This year, an exciting thing is happening in Louisiana, which many anticipate will change the future of education in our country. The George Rodrigue Foundation of the Arts is partnering with Louisiana A+ Schools to bring creativity into the lives of young students, a change that is expected to yield innumerable positive results.
This past June, over 250 teachers from our state attended a five-day intensive training program aimed to familiarize the teachers with arts-integration and A+ methods. The result was phenomenal. One Kindergarten teacher commented, “I wish I had known all of this when I started teaching 25 years ago!” while another said, “[The A+ model] is not just another thing I have to incorporate in my class, but rather an important part of a puzzle that was missing.” The principal of one school discovered that “art education is an excellent mechanism for helping students move past their perceived limitations to explore new possibilities.”
So what exactly is the A+ model? I asked Jacques Rodrigue, Executive Director of GRFA, and Bethany France, Director of Louisiana A+, to find out.
The A+ school system began in the mid 1990s in North Carolina. Designed to foster creativity in the students, the curriculum focused on using art and music within the context of the classroom to stimulate the minds of the children. But that’s not all they were concerned with. “What’s so unique about the A+ framework is that it’s not just about the arts; we’re actually looking to really impact the whole structure of the school through the Eight Essentials,” said France.
The Eight Essentials are a central aspect of the system and make up the foundation for the A+ model. Interestingly, they began as a brainstorming activity among the teachers in North Carolina. Prompted by the question, “What kind of school would you want your personal children to go to?” the teachers named hundreds of things. They then narrowed them down to eight fundamental characteristics of a desirable school system: arts, curriculum, experiential learning, collaboration, climate, infrastructure, assessment, and multiple learning pathways.
One of the goals of the LAA+ Summer Institute was for the teachers to learn how to craft lessons that can apply to as many different learning styles as possible. That’s where the training really starts. “You’re not engaging the students, especially those at a young age, by standing in front of them and giving a lecture,” explained France. “You want to find a way to teach students in the way that they want to be taught.”
Likewise, each A+ School needs a different curriculum and design that fits with their system. “What we strive to do is fully understand the school’s environment before we even start working with them,” said Rodrigue. “You have to figure out what A+ means to them and how they operate under the Eight Essentials.” That’s why, at the LAA+ Summer Institute, they planned out Day 1 but didn’t plan Day 2 until after they’d finished the first day (and so on for the rest of the week). The resulting enthusiasm was contagious. “The transformation of the faculty and their relationship with one another—and the way they were talking about their school—was so different in just those five days,” recalled France.
Art is something that has always been central to the Rodrigue family. George Rodrigue, Jacques’ father, founded the George Rodrigue Foundation of the Arts as a way to fund aspiring students who want to begin careers as artists. GRFA has given out $200,000 in scholarships to the winners of their art contests and provides art supplies for schools in need as well. They also keep a set of prints not sold in any gallery and sell them to nonprofits for around $500, which the nonprofits sell at auctions for $2000-$3000.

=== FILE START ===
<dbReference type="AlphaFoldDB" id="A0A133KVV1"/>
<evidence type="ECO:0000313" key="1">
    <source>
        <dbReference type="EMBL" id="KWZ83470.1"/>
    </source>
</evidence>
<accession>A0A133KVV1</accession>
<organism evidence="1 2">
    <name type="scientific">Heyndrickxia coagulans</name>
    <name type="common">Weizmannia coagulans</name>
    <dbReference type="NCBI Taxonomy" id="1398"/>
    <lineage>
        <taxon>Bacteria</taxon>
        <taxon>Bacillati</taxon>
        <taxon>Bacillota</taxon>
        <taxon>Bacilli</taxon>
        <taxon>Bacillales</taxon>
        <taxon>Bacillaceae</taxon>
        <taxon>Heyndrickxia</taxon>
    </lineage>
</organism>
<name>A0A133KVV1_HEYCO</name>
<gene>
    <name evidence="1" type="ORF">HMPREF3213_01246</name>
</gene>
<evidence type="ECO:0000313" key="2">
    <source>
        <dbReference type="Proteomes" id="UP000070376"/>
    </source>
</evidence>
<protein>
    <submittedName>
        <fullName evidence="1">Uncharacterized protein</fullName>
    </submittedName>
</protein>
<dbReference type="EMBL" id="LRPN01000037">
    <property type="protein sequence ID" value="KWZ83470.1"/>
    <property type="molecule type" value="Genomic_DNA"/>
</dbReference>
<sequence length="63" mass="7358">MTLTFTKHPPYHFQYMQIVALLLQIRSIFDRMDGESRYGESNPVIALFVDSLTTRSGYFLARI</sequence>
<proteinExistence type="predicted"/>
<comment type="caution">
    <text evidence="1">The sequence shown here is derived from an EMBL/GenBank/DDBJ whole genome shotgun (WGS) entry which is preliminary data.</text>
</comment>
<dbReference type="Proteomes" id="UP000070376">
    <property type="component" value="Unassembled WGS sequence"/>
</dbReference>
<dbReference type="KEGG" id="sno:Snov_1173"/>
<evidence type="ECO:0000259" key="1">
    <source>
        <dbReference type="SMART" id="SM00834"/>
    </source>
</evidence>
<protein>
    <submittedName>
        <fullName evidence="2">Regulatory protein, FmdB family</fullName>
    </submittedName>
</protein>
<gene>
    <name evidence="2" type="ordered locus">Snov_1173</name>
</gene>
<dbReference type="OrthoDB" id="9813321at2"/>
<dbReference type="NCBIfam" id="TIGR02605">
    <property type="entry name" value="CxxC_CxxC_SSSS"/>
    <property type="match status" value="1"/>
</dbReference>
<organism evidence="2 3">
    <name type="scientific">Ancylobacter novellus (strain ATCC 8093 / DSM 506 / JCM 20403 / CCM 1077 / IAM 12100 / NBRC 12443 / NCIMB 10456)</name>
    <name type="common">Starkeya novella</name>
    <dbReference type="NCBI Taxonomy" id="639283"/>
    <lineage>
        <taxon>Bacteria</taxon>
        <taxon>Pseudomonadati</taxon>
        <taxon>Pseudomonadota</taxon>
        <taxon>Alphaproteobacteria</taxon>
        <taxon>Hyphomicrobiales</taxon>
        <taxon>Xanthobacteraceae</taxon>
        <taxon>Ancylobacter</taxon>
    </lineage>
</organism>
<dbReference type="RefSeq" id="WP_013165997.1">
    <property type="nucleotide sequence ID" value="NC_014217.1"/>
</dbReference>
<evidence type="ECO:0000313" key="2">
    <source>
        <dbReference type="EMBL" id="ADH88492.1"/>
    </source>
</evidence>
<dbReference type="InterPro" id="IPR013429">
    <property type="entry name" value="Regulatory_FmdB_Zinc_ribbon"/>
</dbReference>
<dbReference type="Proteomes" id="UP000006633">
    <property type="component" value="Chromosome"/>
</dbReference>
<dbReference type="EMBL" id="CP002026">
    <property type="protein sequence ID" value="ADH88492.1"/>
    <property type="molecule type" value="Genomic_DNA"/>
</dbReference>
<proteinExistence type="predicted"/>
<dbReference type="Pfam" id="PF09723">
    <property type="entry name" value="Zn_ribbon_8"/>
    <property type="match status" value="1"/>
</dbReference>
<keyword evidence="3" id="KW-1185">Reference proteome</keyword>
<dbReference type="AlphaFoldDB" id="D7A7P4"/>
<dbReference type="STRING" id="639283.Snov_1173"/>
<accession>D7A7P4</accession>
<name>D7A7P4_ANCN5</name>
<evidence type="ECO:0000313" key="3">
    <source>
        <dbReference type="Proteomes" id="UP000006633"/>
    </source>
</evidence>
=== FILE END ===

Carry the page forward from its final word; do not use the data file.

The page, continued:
A few years after its start-up, the organization decided to set its sights on supporting arts and education in a big way. They began looking at models of schools with arts integration programs to replicate, and their research led to their eventual partnership with the A+ schools program. Since then, they’ve been working on developing a strategy for implementing A+ Schools in Louisiana, and this year is their first year putting it into action in this state.
When will we know how the schools turn out? Research typically begins at workshops like the LAA+ Summer Institute, and data is continuously collected over the course of three years at each school. According to findings from A+ Schools in Oklahoma and Arkansas, students who attend A+ Schools have generally been found to demonstrate fewer discipline problems, higher academic achievement, better attendance records (for teachers too), stronger parental and community involvement, and a more enjoyable school climate.
“The great thing about an A+ School is that as soon as you walk in, you feel the energy,” France said. “You hear singing in the hallways; you see children dancing; you look in a classroom and students are not sitting in a traditional setting, but are in groups collaborating to create a collage or painting… the climate of an A+ school is just different.”
Rodrigue and France plan to add five to ten new schools to LAA+ each year. There are two currently located in the city of New Orleans, one of which is brand new and just officially opened as of last week: the Homer Plessy Community School. It is the first school in the country to ever start off as an A+ School, and the principal hired the faculty based on their commitment to the A+ Eight Essentials, so the data to be collected on that school will be telling.
The general consensus is that there is a lot of promise for Louisiana A+ Schools. “In Louisiana, we pride ourselves on our uniqueness, our culture, and our arts,” said Rodrigue. “If we have our schools represent that, we can be a true model for the rest of the country, and even the world.”